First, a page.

French-Argentine actress Berenice Bejo charmed the world in 2011 when she starred as the vivacious dancer-turned-matinee idol Peppy Miller in the Oscar-winning The Artist. Set in the late 1920s and early ’30s in Hollywood, the movie follows the relationship between a has-been silent movie star, Paul Valentine (Jean Dujardin), and Peppy Miller, whose stock rises during the talkies era.

A highlight of the film was Bejo’s tap dancing skills. Bejo is dancing again, but in a different kind of movie. In Ken Scott’s The Extraordinary Journey of the Fakir, starring Dhanush in his international acting debut, Bejo plays an actress. In a sequence set in a club, Bejo grooves with Dhanush to the Hindi song Madaari, composed by Amit Trivedi.

“There was a lot of pressure on me, because I know people had seen The Artist, and everyone thought I could pick up the dance in two days, which I couldn’t,” Bejo told “So, I took about three weeks to get the moves right. Dhanush arrived many days later to the sets and picked up the steps in an hour.” After a global premiere in May 2018, the film will be released in India on June 21.

Madaari, The Extraordinary Journey of the Fakir (2019).

Scott’s film is based on the 2013 French bestseller The Extraordinary Journey of The Fakir Who Got Trapped in an Ikea Wardrobe by Romain Puertolas. The movie follows Ajatshatru Lavash Patel (Dhanush), a charming charlatan from Mumbai who sets off for Paris to look for his father, but instead ends up hopping across the rest of Europe and Africa.

“I play a famous actress who doesn’t enjoy life anymore and has given up on love,” Bejo said about her character, Nelly Marnay. “Then, Dhanush appears, and he is this young guy, full of life, who makes her feel connected to herself and her feelings, and she makes a fresh start in life.” The film’s supporting cast includes Erin Moriarty (Jessica Jones) and Barkhad Abdi (Captain Phillips).

The Extraordinary Journey of the Fakir (2019).

Bejo’s film credits include numerous French titles, including her collaborations with her husband, The Artist director Michel Hazanavicius. They met on the sets of Hazanavicius’s spy comedy film OSS 117: Cairo, Nest of Spies, in which Bejo played an undercover agent named Larmina.

The Artist was a global box office success and fetched numerous accolades, including five Oscars. Bejo got a nod in the Supporting Actress category.

The Artist was this special, unique, confidential movie which was so original, I thought nobody would see it,” the 42-year-old actress said. The mostly silent movie is in black-and-white, and made in a style that mimics American films of the era it is set in. “I only have fond memories of the awards run,” Bejo recalled. “My daughter was also born at the same time.”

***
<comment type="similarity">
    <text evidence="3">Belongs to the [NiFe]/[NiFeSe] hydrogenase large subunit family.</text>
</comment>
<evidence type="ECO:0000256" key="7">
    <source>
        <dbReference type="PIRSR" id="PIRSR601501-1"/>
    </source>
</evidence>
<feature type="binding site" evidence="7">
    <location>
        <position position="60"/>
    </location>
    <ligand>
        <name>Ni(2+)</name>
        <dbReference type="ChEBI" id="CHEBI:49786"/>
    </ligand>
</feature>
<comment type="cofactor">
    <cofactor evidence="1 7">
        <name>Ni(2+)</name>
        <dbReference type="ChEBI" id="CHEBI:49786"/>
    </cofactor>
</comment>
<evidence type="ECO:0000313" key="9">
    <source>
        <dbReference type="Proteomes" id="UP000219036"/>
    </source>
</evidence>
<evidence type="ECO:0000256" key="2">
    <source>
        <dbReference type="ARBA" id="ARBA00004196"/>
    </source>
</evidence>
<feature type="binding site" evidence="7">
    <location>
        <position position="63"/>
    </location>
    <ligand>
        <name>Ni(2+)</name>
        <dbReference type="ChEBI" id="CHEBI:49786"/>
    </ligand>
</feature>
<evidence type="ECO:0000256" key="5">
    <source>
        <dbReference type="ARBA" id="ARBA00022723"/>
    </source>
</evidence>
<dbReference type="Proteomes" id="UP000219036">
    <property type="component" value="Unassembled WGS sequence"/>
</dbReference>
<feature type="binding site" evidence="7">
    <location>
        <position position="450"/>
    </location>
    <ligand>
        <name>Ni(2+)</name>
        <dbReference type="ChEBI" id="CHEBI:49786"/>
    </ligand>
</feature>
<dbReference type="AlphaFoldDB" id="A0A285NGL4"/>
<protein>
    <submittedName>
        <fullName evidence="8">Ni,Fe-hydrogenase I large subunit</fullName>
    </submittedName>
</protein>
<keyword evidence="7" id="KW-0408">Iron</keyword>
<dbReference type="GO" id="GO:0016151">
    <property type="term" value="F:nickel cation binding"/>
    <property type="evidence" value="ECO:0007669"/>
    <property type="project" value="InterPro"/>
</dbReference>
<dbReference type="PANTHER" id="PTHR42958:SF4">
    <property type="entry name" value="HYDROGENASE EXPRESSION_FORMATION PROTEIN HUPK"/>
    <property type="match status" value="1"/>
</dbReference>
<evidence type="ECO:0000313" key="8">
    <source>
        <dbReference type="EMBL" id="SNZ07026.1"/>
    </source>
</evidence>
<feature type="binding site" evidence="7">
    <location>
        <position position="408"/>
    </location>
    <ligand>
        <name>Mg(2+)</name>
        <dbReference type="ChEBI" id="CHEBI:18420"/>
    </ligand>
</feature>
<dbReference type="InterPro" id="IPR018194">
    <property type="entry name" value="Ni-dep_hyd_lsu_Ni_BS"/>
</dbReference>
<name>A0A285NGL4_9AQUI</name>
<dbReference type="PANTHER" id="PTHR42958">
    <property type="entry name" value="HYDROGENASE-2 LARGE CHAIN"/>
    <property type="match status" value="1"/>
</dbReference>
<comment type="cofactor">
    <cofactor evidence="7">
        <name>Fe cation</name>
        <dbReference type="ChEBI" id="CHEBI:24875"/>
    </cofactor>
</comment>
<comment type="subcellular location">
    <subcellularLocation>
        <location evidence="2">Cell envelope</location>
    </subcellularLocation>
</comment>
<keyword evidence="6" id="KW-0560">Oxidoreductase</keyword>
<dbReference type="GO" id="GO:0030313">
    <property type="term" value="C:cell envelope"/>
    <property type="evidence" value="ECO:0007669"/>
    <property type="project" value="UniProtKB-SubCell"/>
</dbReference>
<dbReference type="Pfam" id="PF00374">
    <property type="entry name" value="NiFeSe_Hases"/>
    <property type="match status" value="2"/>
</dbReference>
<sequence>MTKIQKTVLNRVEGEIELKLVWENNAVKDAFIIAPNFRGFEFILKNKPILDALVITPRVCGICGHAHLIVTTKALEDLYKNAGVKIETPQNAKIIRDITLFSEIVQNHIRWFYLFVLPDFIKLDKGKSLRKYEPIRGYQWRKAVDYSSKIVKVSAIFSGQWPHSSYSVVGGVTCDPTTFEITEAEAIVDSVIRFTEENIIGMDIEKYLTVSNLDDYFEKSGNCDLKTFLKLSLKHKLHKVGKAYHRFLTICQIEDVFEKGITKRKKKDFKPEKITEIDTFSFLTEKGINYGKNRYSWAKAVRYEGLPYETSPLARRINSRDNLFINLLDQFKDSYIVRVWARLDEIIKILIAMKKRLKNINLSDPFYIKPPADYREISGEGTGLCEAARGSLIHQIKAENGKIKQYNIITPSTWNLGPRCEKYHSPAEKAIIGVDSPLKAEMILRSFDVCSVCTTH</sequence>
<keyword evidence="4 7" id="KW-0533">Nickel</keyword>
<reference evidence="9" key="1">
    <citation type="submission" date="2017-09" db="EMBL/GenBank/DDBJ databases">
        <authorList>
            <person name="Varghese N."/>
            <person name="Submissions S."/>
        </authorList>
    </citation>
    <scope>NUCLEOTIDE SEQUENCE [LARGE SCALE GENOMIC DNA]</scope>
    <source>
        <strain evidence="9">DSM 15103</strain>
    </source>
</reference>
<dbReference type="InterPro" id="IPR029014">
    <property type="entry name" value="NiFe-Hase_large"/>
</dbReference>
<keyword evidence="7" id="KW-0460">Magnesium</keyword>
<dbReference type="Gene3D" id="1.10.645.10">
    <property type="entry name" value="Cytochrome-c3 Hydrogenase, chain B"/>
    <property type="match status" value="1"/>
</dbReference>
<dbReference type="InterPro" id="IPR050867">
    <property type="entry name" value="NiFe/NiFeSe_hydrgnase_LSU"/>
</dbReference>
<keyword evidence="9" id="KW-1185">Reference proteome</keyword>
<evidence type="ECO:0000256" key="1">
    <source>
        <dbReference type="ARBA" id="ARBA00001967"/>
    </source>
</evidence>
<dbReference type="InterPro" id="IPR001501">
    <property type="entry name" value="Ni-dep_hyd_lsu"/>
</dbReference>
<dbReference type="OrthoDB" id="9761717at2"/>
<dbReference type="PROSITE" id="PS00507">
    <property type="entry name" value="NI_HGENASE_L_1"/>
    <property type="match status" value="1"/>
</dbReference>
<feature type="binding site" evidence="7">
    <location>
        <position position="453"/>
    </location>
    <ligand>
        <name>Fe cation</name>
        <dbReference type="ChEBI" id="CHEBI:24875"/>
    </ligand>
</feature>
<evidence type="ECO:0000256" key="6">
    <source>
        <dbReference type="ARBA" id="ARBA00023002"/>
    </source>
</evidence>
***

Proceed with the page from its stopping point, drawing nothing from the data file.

The Artist (2011).

Bejo was nominated in the Best Actress category at the 65th British Academy Film Awards. The award went to Meryl Streep for her role as Margaret Thatcher in The Iron Lady.

Bejo explained, “Harvey Weinstein, the big producer who has done horrible things, decided that I couldn’t win Best Actress, and he wanted nominations in all categories, so he got me Best Supporting Actress.” Weinstein’s now-defunct production house distributed The Artist in the United States Of America.

“I was pregnant, and I couldn’t care, so I said fine,” Bejo said. “I would rather win Best Supporting Actress than lose Best Actress. But in hindsight, it was quite beautiful to lose to Meryl Streep at the BAFTAs.” Bejo will once again be seen in a Hazanavicius film, The Lost Prince, co-starring Omar Sy (The Intouchables). The film is set for a release in January 2020.

“The story is complicated to explain,” Bejo said about The Lost Prince. “There’s a father and a motherless eight-year-old daughter. The father tells stories to the daughter, which she loves. And when he tells the stories, the daughter closes her eyes, and we go into a movie set inside her head. But as she becomes a teenager, the relationship between the two slowly changes.”

Berenice Bejo with Michel Hazanavicius.

The Artist is the “only film” that Hazanavicius wrote specifically for Bejo. “He is such a funny man with an incredible sense of humour,” she said. “He loves his actors and the actors love him back. The crew loves us when we are together.”

The award for Best Actress Award at the 2013 Cannes Film Festival for Asghar Farhadi’s The Past was a key moment for Bejo: “The win was very important to me as I needed to show that I can work without my husband and do great too.”

In The Past, Bejo plays a woman grappling with her former and future husbands, disgruntled children and an unresolved suicide. “It was such a contrast to The Artist,” Bejo said. “Here’s this sad, humiliated but strong character, and it was very good that I got the part right after The Artist.”

The Past (2013).

Among the smaller films that Bejo has been a part of, she singles out Brady Corbet’s The Childhood of a Leader (2016), based on a short story by Jean-Paul Sartre. Bejo plays the mother of a troubled boy who grows up to be a dictator ahead of the World War II.

“My role of a mean, strong mother, playing a strange game with her son, was so far apart from my earlier roles,” Bejo said. “The film was made with barely any money, and yet the costumes, the lighting, the production design were so fabulous. The director, a genius, was just 25 when he made it. I am sad it wasn’t released in France, but I am most happy that I was a part of this special project.”

Berenice Bejo in The Childhood Of A Leader (2016). Courtesy IFC Films.

Also read:

‘Dhanush gets the audience to care’: Ken Scott on ‘The Extraordinary Journey of The Fakir’

Meet Romain Puértolas, the author whose novel inspired Dhanush’s Hollywood debut